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2 February 2012

Melissa Douthit with an interview and giveway


Yesterday I posted my review of Melissa Douthit's wonderful Y A Fantasy Novel, The Firelight of Maalda, the second in her trilogy.  Today it is my great pleasure to here here in person.

Good morning Melissa, please make yourself comfortable and feel free to ask the dispenser-bot to serve you with your favourite snack and  beverage.

The first question I have for you is one I'm sure a lot of readers are curious about, and that is:

What is the earliest story you can remember writing?

I remember writing a story for my 6th grade class about my friend, Jenny, and me when we went for a trail ride on our ranch.  This was back in the day when my family bought and sold horses.  I rode my horse and Jenny rode our pony, Sammy.  Sammy was infamous for throwing off every rider who ever attempted to ride him but Jenny insisted that she knew what she was doing and that it wouldn’t happen to her.  Well ... guess what.  It did.  The story was so hilarious, I wrote it down for my whole class to hear that day my teacher asked me to read it out loud.  Even Jenny laughed during the reading.  I still remember it to this day.

LOL, I seem to remember having a few friends like that myself.  One shouldn't really laugh I suppose, but it's quite funny when someone who thnks they can 'ride anything' ends up biting the dust - as long as it's only their pride that's hurt anyway.  So, getting back to 'The Firelight of Maalda', where did the idea for this book come from?

 A  short prequel to The RaieChaelia
The background theme of the book came from my professional experience, first working at Lawrence Livermore National Lab, which is a nuclear weapons lab, and then working at the Naval Postgraduate School, where I worked down in the basement in a vault, sifting through and analyzing secret data.  It had HUGE influence on this trilogy.

The story of Chalice and Jeremiah - part of it came from the experience of my own life and my own relationships and part of the story, the plot itself, just came really out of nowhere.  I knew I wanted to write about a strong heroine and I also wanted to write a trilogy, so one day, I sat down and started writing notes of different ideas.  The notes eventually became an outline and then the outline eventually became book one, and so on. 

Wow, what a fascinating work history you have, and having read 'Firelight'  I see what you mean about it being an influence on your trilogy. How long did it take to write?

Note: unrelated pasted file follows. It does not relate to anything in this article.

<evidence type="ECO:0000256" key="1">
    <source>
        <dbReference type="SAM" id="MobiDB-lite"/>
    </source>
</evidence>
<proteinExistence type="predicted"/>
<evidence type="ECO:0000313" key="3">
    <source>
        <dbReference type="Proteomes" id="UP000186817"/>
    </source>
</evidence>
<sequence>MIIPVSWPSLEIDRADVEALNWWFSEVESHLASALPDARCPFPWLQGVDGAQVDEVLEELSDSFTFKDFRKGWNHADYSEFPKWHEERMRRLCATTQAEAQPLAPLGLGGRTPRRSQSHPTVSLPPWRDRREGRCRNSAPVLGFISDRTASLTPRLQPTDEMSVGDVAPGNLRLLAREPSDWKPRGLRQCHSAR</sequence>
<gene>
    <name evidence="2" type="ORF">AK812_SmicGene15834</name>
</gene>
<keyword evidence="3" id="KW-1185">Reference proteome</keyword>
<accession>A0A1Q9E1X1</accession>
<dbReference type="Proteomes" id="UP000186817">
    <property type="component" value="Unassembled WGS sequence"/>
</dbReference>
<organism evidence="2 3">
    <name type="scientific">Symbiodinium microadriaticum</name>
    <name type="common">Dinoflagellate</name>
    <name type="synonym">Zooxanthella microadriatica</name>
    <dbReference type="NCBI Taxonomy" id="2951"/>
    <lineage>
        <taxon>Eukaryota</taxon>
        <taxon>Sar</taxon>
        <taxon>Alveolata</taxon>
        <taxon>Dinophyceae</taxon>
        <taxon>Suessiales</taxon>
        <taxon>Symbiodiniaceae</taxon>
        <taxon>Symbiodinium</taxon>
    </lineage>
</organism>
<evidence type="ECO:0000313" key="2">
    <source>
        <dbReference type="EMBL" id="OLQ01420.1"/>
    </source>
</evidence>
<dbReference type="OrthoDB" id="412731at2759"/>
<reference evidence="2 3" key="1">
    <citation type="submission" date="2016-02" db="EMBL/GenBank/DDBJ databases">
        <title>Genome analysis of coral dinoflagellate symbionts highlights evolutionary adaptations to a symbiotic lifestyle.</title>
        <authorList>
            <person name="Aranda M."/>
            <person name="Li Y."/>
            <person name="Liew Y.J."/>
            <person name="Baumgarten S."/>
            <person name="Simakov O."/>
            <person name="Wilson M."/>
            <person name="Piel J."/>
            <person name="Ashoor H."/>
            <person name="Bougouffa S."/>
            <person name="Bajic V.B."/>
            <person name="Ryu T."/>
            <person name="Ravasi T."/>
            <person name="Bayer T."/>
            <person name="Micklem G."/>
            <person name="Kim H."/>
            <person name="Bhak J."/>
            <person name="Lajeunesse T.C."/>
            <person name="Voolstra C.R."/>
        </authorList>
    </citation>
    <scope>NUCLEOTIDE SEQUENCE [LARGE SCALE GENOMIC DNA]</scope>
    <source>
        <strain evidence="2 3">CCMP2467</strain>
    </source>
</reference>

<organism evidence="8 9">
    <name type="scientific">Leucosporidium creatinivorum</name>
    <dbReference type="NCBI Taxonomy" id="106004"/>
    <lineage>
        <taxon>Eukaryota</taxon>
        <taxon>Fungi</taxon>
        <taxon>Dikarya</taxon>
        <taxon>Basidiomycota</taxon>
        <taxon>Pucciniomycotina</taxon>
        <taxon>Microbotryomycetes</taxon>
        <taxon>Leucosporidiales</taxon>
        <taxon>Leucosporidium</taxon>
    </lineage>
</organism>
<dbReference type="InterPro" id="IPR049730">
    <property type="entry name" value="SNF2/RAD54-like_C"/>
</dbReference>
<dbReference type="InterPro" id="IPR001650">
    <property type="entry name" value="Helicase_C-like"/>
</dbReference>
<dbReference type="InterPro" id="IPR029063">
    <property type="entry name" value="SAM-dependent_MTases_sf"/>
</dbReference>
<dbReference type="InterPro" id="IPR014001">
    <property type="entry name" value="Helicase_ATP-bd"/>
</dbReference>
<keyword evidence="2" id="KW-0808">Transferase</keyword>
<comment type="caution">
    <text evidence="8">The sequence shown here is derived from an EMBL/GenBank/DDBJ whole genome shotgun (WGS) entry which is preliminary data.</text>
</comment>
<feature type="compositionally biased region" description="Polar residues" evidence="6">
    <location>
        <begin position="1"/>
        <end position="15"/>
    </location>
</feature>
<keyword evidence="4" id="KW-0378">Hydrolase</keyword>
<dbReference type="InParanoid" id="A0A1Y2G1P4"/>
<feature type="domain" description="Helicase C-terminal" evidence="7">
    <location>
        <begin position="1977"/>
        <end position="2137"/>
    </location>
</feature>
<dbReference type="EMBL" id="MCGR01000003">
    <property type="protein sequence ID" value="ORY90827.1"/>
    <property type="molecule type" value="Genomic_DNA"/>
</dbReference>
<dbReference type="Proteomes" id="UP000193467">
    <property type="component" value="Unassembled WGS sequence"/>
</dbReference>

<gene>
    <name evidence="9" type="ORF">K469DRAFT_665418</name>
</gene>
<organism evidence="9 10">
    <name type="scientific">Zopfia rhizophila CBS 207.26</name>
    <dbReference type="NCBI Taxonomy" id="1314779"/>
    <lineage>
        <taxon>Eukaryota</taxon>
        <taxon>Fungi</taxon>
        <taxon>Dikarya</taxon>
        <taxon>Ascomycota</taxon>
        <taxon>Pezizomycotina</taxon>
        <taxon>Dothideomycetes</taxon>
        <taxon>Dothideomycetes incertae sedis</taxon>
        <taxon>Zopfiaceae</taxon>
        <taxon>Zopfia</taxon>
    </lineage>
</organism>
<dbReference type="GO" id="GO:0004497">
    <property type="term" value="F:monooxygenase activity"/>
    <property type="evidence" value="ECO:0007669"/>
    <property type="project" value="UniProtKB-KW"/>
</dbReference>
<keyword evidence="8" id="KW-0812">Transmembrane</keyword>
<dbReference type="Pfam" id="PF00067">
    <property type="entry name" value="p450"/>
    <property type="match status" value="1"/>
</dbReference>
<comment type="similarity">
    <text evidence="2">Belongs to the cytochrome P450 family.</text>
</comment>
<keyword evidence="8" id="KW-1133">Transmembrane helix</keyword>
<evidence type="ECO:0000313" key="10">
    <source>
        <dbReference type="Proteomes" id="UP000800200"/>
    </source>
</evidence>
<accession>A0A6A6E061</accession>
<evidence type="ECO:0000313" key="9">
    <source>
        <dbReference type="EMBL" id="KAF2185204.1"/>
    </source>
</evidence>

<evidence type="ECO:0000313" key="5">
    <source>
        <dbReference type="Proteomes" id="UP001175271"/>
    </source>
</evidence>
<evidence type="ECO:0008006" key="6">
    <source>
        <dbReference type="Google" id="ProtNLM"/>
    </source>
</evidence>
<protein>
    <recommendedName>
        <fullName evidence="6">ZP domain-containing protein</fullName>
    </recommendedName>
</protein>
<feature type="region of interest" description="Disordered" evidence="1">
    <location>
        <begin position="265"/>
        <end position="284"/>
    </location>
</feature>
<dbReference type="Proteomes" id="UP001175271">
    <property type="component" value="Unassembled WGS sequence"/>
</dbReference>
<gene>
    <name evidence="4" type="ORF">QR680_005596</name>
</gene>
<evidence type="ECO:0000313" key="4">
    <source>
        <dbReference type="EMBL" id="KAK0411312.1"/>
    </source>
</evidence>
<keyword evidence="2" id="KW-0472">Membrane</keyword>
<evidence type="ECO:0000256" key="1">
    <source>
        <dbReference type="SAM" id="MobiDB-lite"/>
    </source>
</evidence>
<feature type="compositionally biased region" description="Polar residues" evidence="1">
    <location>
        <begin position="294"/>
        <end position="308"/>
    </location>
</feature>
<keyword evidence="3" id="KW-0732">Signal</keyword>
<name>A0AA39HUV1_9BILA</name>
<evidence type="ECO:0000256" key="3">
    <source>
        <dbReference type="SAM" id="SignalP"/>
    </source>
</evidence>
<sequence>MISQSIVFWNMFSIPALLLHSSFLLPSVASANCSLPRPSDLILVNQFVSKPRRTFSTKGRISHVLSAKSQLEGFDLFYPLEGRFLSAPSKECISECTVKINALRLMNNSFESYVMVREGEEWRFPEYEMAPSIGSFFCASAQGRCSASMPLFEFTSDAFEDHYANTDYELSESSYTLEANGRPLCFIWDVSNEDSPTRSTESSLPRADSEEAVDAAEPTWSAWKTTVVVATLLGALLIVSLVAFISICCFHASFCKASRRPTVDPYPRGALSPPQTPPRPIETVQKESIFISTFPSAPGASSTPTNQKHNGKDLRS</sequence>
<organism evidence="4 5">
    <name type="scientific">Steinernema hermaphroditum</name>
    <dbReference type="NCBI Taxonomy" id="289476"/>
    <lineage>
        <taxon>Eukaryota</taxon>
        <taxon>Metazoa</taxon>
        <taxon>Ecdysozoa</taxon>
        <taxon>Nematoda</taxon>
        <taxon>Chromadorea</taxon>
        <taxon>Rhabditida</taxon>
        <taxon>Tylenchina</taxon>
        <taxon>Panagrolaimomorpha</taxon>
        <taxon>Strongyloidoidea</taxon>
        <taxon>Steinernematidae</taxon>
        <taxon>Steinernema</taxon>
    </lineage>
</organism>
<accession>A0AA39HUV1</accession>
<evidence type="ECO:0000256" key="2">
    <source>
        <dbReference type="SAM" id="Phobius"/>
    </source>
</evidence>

The first book took a few months once I started really writing it.  I wrote a couple chapters in 2007 and then stopped and didn’t start up again until 2010.  The time in between was a time in my life that was too busy for writing.  The second book took about six months.  Much of the time was taken up with “pre-writing.”  Pre-writing is when an author blankly stares out into space, thinking of possible ideas and scenes that will go into the book.  This happens to me all the time, which is why I either keep my computer with me or a pen and pad of paper.
Short prequel #2

*Grin*, yes I know what you mean about 'pre-writing'! 
Did you always intend for the story that started with The Raie Chaelia to become a series?

Yes, I knew from the beginning that this was going to be a trilogy.  It will become very obvious when the third book is written and the readers see how everything in book one and book two is tied together with book three.  I would have made the whole trilogy into one book if I could, but I am not like Brandon Sanderson and I can’t get away with writing a thousand page book.  =o)

LOL, and there are two prequels as well, although admittedly they're quite short.  So did you plan the book out, if so did you get led to other locations while writing, different characters coming along, different slants to the story etc.?

Definitely!  As Dave Farland says: “The story grows in the telling.”  I had a rough outline of the story but the details still needed to be worked out.  Magda was a character that just popped into my head at the last moment.  So was Thaene.

And they're both great characters,  and fit into the plot perfectly. How long, on average, did it take to write this book compared with the others in the series?

I felt like this one was faster.  I knew exactly what I wanted to write, it was just a matter of finding time to do it with a full time job, a house, a dog, and kids to take care of at home.  =o)

Gosh, yes, you certainly do have your hands full. Do you have a favorite character from your books? And if so, why do you like them above all the others?